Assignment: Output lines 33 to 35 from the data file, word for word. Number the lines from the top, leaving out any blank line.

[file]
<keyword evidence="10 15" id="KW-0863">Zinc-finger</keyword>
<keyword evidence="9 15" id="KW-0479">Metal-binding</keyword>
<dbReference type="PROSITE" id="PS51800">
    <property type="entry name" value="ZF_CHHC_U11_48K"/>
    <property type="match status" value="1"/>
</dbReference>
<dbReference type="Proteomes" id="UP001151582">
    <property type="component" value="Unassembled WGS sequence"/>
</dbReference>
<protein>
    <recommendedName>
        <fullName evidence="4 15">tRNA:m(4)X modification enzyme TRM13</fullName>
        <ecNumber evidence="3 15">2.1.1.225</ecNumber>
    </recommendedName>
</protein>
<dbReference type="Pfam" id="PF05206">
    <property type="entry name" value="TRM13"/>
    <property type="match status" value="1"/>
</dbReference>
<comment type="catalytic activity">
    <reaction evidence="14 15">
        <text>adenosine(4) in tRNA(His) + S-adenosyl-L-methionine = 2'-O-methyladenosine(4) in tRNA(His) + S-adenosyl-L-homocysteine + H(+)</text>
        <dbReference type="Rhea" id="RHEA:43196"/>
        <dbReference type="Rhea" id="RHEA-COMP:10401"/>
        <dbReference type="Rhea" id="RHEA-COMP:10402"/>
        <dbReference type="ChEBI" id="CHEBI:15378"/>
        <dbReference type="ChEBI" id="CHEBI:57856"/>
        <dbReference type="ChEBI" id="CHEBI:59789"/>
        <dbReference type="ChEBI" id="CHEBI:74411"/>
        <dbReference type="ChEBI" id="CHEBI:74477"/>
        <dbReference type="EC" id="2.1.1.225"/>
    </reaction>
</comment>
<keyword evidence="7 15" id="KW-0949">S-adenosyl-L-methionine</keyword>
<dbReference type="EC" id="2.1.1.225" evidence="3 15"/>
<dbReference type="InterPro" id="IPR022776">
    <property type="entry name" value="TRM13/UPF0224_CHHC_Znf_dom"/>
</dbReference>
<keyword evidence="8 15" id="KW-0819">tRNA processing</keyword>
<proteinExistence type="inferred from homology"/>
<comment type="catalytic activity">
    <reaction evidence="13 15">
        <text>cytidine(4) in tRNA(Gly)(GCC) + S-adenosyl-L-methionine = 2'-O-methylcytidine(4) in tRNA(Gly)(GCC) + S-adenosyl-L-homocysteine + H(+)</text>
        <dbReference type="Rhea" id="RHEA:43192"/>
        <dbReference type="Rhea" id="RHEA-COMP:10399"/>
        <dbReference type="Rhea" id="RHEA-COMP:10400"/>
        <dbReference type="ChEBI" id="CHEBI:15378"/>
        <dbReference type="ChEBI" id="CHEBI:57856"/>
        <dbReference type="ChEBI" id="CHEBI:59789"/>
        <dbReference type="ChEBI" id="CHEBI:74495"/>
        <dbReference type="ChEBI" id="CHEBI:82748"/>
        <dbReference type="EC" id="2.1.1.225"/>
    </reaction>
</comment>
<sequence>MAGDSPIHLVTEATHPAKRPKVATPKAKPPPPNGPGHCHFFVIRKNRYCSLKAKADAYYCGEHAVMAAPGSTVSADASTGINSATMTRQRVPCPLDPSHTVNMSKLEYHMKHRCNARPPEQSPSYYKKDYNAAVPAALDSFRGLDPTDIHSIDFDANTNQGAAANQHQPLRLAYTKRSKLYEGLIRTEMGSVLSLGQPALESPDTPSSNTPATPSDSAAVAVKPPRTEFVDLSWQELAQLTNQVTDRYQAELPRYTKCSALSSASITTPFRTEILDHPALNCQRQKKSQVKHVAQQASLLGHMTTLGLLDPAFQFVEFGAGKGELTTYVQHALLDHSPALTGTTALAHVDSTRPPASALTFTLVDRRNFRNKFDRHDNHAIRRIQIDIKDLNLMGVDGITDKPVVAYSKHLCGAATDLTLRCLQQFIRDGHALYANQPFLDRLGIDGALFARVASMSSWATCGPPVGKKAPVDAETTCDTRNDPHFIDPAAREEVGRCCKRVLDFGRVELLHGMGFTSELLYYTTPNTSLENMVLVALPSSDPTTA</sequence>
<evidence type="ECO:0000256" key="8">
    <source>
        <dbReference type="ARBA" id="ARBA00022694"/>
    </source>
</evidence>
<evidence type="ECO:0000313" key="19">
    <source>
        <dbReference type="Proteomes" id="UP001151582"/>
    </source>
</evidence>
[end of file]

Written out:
</comment>
<keyword evidence="7 15" id="KW-0949">S-adenosyl-L-methionine</keyword>
<dbReference type="EC" id="2.1.1.225" evidence="3 15"/>